Fatourada, kitro or mastiha?

February 12, 2016
Nouveau retro liqueurs you will love

I can’t imagine why something so interesting and tasty would be considered passé. The heyday of liqueurs has long gone, probably due to the speed of development high end spirits have shown. It must also be down to older liqueurs being based on artificial colours and aromas instead of elaborate distillation processes and real fruit extractions, with the addition of too much sugar which ends up tiring the palate. New developments however have seen producers move away from high sugar content. 

As retro is always in fashion, go the whole hog and serve liqueur in those little old fashioned, carved crystal glasses from the 60s. You can also serve liqueur in spirit glasses with some crushed ice, really cold from the fridge, in dessert wine glasses or use it a base ingredient for various cocktails.  Pretty versatile, you have to give them that much. 

Some of my favourites, which I serve either as a late afternoon tipple or a very cold after dinner drink, have a good balance between sugar and fruit.  They are:

Finest Roots – possibly the most modern liqueur. Finest Roots in Kalamata produce two interesting Mastiha drinks (one of them with a 40% alcohol content), a well made Rakomelo, a Tentura and best of them all the sweet and bitter Herb Spirit which is somewhere between a liqueur and a bitter vermouth. 

Mastiha Skinos – A refined mastiha distillation and a balanced sweetness place Skinos at the top of its category. This is a classy drink packing an aromatic punch which can become part of many a cocktail very easily.

Mastiha M Dry – A delightfully delicate liqueur, just as sweet as it should be, with a well incorporated mastiha flavour and aroma, as it is a product of 100% distillation. There is an authentic mastiha aftertaste with a subtle sweetness.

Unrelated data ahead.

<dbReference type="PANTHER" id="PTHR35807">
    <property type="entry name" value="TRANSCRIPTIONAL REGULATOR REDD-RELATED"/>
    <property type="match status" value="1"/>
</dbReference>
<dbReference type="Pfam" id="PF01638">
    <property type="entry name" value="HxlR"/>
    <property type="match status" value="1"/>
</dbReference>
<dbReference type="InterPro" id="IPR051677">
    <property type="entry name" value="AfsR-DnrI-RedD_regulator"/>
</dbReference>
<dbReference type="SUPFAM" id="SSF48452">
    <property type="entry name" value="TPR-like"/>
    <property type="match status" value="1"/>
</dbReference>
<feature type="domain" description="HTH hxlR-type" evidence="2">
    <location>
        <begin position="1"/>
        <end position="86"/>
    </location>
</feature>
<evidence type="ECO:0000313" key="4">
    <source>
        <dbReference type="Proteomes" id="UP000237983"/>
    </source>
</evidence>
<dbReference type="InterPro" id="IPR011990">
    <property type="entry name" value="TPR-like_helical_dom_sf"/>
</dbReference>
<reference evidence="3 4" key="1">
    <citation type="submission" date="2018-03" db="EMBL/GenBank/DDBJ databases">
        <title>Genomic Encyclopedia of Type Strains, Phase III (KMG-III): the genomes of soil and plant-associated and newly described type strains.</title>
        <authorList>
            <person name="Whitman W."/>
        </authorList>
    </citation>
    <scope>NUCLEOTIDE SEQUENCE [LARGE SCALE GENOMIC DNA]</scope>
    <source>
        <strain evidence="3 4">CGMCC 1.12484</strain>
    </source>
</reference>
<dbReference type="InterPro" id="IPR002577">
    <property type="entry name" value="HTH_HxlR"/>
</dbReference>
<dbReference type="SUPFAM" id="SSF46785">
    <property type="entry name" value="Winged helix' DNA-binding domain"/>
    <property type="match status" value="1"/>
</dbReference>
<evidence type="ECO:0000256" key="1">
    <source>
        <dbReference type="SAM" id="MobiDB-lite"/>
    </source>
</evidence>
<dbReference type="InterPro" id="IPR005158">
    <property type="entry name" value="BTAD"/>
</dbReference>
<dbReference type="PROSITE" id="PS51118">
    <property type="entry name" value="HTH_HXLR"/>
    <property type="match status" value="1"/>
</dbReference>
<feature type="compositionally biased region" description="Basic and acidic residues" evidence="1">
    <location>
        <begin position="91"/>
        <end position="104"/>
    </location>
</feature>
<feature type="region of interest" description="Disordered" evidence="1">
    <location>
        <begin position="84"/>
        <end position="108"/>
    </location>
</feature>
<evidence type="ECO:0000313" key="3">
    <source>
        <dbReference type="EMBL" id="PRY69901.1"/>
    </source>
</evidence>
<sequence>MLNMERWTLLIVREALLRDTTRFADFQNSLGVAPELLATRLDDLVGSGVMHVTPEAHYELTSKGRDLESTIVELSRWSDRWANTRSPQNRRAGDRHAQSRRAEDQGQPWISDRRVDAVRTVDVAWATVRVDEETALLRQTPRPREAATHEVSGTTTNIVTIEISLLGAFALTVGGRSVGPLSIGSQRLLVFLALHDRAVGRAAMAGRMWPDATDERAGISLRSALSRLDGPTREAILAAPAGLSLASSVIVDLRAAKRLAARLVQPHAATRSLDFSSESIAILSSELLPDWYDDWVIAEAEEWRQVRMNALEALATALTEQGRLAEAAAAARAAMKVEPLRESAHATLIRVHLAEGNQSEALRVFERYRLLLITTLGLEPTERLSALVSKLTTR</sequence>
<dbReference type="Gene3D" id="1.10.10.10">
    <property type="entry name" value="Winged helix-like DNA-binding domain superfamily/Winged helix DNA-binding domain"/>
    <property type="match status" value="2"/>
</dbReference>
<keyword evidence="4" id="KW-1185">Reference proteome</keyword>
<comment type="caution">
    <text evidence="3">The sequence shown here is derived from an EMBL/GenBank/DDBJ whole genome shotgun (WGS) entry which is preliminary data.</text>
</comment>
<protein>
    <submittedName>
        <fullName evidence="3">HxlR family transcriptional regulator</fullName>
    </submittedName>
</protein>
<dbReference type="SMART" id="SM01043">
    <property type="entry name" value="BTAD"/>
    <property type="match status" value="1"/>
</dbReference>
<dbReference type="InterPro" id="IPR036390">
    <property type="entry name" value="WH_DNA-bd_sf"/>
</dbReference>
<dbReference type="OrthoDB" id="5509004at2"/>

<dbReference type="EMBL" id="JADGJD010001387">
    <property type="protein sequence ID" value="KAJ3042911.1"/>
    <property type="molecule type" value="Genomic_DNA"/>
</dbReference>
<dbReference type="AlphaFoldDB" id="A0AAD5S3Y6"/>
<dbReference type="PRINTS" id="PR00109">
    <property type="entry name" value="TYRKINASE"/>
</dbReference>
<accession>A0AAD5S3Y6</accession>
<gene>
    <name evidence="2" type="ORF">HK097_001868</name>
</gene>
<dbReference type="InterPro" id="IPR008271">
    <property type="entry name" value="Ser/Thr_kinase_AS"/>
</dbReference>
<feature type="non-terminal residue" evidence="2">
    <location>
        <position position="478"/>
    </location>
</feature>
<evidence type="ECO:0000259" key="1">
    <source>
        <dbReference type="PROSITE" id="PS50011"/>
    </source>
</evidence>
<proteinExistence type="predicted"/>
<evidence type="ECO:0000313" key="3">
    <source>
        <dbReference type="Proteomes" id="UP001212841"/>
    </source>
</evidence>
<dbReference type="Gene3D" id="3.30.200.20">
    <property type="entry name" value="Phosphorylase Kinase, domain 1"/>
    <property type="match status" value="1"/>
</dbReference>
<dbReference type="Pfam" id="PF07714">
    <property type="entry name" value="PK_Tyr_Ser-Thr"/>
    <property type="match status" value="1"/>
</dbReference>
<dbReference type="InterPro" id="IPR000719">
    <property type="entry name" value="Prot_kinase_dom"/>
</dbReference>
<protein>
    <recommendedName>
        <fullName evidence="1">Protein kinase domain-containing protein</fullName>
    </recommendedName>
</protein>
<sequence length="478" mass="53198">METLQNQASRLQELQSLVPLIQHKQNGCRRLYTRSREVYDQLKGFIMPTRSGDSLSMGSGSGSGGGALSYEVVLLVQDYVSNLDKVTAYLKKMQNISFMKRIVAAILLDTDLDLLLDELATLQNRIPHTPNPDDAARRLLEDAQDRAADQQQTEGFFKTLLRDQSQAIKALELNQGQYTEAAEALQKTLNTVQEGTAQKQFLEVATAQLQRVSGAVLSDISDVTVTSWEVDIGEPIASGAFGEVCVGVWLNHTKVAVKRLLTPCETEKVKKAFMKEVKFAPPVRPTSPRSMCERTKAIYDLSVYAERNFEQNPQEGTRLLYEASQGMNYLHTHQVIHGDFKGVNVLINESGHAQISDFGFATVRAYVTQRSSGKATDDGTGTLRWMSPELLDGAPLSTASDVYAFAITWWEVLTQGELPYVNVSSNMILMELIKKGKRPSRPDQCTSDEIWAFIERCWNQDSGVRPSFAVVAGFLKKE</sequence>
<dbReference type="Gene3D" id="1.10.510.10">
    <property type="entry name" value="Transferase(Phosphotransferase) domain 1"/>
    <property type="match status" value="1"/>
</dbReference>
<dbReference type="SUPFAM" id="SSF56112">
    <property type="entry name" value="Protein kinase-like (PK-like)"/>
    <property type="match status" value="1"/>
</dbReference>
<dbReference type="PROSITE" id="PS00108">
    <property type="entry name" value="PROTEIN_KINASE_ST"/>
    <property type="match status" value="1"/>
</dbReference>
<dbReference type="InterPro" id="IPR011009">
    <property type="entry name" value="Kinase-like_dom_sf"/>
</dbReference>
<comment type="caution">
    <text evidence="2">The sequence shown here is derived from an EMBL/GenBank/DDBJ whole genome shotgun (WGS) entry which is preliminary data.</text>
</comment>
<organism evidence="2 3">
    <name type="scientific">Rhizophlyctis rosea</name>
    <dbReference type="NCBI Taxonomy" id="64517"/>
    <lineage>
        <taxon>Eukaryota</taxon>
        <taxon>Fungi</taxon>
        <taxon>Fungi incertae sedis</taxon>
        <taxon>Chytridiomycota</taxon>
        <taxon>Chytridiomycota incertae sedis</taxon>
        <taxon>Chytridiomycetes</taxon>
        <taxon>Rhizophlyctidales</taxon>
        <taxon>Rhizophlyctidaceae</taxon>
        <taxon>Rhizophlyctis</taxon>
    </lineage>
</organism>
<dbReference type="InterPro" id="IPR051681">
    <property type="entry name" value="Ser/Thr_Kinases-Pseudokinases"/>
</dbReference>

Karydaki Doriki – This is a more rustic offering from the Kechri family who work with fresh, green fruit and produce a truly unique character. It is then aged for two years in oak barrels so it develops in both body and complexity alongside the fruit aromas and notes of vanilla, spices and smokiness from the barrel itself. The intense sweetness is balanced out by the fruit’s natural bitter taste.

One Drop Mandarin – A beautifully aromatic liqueur from the Stoupakis distillery, which is made by a 100% Chios tangerine distillation with the addition of mastiha and freshly grated pepper aromas. It’s fairly sweet but can easily act as a palate cleanser post dinner. 

Fatourada ΦΙ (pronounced Phee) – Based on a traditional recipe from Kythira island, this liqueur is produced by a double distilled tsipouro from four aromatic grape varieties infused with the fresh organic orange peel, cinnamon sticks and spices.  A great light digestif!

Dinapoja Sage – Mrs Keti’s liqueurs from Heraklion’s Asimi are eight in total. My favourites are the truly impressive sage liqueur, the slightly spicy pomegranate and chilli version as well the one made with pelargonium.  

Naxian Kitro – this is hardly an innovation as it is a well established product. It is however one of the few liqueurs that has a Protected Designation of Origin. It is produced with the leaves of Naxian Mediterranean mandarin trees and as a result, has that distinct pungent citrus flavour which is perfect after dinner. There are three locally produced varieties from the two distilleries on the island (Vallindras and Probonas). Choose the one with the higher alcohol content as it’s also the one that is lowest in sugar. 

Chimonantho Avantes – The Katsou family distillery in Halkida produce this lovely liqueur.  It’s the drink equivalent of comfort food, made for nights in front of the fireplace. It’s made by a blend of aromatic herbs like thyme, sage, lemon verbena, yarrow etc with the addition of honey and citrus peel. The base is a well made tsipouro which gives it substance. It’s a warm, rich, rejuvenating and complex drink.  A lighter, more refreshing option is their lemon and verbena liqueur. 

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